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To avoid processed foods process your own.

Even if we stop short for now of declaring that added dietary sugar will literally kill you, findings over the last two decades on the amounts wantonly added to the food supply, and on its long-term health effects, are alarming to say the least.

By now we know the worst culprits: pre-packaged foods, in their infinite escalation of flavor warfare for the American palate, routinely deliver frightening quantities of added sugar, along with fat and sodium. The problem isn't limited to mass-produced, canned, frozen or pre-cooked meals. Locally baked bread and supermarket rotisserie chickens are just two other examples of foods fairly teeming with sugar, salt, fat and other additives to entice our taste buds at a cost to our health.

But the popular and well justified dictum to avoid processed foods does not apply to foods you process at home. One of the delights of home processing is exercising utter control over added fat, sugar and salt-without compromising flavor, even in seemingly decadent sauces and dips. Many condiments and side dishes that consumers default to purchasing ready-made off the shelves are inexpensively and easily prepared at home.

Here are three "processed" food recipes to help keep your finger on the pulse, as it were, of what is fresh, healthful and delicious, while supplying a departure point for those who have had enough of excessive sugar, fat and salt and are ready for a palate adjustment.

Tahini-free Hummus

Hummus is a delicious staple of the Middle Eastern diet, that close cousin of the well-received Mediterranean diet. But most pre-packaged brands of this chick-pea-based dip add sugar and salt that doesn't need to be there, and can easily be substituted with healthier choices like fresh squeezed lemon. Hummus traditionally contains a good dose of tahini, a sesame-based sauce that is almost pure fat (though not the least healthy type of fat). But packaged versions can overdo the addition of tahini, often just making the dip much too caloric, salty or dense. Eliminating it altogether works just fine, for a lighter dip that gets plenty of sodium from the bread or chips you use to consume the hummus.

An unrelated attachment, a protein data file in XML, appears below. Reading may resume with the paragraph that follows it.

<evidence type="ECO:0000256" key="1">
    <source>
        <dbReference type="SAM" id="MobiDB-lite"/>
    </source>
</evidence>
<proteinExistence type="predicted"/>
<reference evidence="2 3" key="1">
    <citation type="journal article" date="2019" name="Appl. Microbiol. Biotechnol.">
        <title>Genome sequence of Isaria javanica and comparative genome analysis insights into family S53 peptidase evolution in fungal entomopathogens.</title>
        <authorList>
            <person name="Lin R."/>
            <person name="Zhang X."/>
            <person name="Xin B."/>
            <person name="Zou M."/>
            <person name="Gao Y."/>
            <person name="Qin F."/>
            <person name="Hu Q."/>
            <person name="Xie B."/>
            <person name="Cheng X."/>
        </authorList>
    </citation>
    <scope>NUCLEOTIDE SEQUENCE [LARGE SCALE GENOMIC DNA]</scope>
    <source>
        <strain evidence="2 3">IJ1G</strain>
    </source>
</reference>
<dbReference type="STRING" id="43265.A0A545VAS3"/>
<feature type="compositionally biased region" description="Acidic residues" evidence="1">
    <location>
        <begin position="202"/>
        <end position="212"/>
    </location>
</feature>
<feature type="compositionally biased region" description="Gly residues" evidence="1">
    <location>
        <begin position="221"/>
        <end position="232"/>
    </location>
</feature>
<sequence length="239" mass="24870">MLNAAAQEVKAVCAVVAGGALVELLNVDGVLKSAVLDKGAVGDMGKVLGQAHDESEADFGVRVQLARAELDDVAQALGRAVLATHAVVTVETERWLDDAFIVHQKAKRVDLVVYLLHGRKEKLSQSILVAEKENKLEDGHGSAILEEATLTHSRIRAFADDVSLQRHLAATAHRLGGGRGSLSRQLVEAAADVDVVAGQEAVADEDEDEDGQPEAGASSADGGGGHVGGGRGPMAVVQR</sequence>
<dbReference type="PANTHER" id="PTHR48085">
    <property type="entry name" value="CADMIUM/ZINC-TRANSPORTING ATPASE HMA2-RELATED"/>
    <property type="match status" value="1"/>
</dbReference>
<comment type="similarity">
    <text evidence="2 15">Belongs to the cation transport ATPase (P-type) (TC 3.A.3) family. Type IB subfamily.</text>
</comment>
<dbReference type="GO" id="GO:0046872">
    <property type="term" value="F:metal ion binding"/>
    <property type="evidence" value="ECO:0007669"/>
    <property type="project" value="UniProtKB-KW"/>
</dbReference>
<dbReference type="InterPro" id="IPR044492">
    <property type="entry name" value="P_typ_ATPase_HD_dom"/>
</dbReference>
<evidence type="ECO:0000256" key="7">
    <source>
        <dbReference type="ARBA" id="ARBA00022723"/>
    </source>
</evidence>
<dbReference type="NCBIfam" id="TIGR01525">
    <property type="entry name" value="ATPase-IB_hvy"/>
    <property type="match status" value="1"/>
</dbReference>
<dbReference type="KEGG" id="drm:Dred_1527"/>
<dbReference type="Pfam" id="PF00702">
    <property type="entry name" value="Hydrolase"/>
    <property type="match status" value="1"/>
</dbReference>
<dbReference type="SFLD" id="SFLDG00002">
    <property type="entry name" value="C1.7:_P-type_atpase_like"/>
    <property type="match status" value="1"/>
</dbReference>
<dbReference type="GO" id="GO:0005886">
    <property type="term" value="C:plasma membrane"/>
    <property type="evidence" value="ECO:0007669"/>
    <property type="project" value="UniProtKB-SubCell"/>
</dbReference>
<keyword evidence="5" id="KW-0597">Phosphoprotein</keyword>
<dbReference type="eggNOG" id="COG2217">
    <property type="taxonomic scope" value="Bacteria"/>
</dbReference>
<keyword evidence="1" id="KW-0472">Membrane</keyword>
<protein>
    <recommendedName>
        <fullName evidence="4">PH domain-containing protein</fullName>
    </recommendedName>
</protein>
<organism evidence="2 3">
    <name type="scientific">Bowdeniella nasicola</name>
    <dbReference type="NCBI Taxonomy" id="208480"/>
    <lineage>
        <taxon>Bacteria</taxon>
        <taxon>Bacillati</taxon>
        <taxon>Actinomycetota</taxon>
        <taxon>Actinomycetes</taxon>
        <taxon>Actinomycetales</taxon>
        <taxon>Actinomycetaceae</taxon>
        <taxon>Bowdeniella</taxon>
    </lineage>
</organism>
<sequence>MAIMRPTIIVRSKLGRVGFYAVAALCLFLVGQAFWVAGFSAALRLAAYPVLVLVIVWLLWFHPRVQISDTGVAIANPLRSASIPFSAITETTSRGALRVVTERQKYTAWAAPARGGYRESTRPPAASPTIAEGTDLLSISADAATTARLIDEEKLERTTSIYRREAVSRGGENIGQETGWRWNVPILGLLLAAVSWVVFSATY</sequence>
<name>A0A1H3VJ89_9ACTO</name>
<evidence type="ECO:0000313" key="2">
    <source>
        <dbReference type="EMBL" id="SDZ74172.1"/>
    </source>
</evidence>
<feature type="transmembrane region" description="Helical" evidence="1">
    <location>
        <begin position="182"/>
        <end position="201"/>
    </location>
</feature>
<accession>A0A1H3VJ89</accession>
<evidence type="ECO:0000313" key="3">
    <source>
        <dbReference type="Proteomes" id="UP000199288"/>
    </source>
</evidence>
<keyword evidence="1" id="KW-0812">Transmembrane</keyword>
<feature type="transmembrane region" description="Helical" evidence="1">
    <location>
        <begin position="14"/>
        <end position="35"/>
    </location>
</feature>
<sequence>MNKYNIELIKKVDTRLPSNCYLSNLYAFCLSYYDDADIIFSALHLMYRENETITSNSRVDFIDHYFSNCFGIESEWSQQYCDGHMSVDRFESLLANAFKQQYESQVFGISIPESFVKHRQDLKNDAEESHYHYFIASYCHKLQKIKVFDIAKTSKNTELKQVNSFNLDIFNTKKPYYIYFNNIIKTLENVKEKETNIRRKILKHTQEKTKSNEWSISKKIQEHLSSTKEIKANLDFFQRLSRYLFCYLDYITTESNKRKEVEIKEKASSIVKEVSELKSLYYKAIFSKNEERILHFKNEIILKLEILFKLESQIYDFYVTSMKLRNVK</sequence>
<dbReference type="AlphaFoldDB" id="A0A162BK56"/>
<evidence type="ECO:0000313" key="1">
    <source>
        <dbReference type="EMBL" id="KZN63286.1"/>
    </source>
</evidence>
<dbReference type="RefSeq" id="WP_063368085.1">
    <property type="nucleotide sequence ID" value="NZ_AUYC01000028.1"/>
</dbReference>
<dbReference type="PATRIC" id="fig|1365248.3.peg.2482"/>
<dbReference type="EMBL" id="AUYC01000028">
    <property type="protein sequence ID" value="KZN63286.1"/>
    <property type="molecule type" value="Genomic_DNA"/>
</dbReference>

In a food processor, combine:

* 1 drained can cannellini beans (or chick peas)
* juice of 1 lemon
* 1/2 Tbsp minced garlic
* 1/4 cup pitted kalamata olives or cup roasted red bell pepper
* 1/2 to 1 tsp cayenne pepper (to taste)

While processing on low, slowly drizzle in:

* 1 to 2 Tbsp olive oil

Process on high to finish, or remain on low depending on desired

Serve with your favorite bread, cracker, or dipping vegetables.
Serves 4 to 6.

Homemade Tabbouleh

An excellent complement to hummus is the fiber-rich side dish tabbouleh. This dish is traditionally made of tomatoes, finely chopped parsley, mint and onion, and then seasoned with olive oil, lemon juice, and salt. Bulgur is often added to the dish; you can substitute couscous or quinoa instead.
Prepare 1 cup of quinoa (or bulgur wheat):

* Rinse, strain, and add 2 cups water and a pinch of salt
* Bring to a boil, cook on low covered for 15 min.
* Remove from heat and stand covered for 5 more min.

In a food processor, combine:

* 1 bunch curly parsley, stems removed
* 2 sprigs mint, stems removed
* 1/2 roughly chopped yellow onion
* 5 oz (1/3 1-lb container) cherry or grape tomatoes
* 1/2 peeled cucumber

Pulse mixture until fine.

In a bowl, separately whisk together:

* juice of 1 lemon
* 1/3 cup olive oil
* 1 tsp black pepper
* 1 tsp ground cumin

Add parsley mixture to cooled quinoa first, then dressing on top.
Mix together.

Serve with pita wedges. Serves 8.

Sugar-free Salsa

One of the most versatile and low-fat of the traditional dips is, of course, salsa. After trying (and adjusting to taste) this basic homemade recipe, you'll be shocked to find how sugary store-bought brands can be.
In a food processor, combine:

* 1 lb container cherry or grape tomatoes
* 3/4 cup roughly chopped cilantro, stems removed
* 1/2 small onion (yellow or red)
* juice of 1 lemon
* 1 tsp chili powder
* 4 dashes of your favorite hot sauce

Pulse until desired chunkiness is achieved.

Serve with reduced-salt tortilla chips. Serves 6 to 8.

Tip: If you want to add no salt at all, replace hot sauce with tsp cayenne pepper. Remember, you're getting sodium from the tortilla chips.

Other Dips and Sauces to Try

Other easily "processed" foods that give you almost complete control over fat, sodium and sugar are: fruit smoothies, guacamole, carrot ginger dressing, split pea soup and tomato sauce. Try lemon juice and cayenne pepper blended into fat-free plain yogurt for a spicier (and healthier) alternative to store-bought sour cream and onion dip.
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Title Annotation:recipes
Publication:Running & FitNews
Article Type:Recipe
Date:Jan 1, 2015
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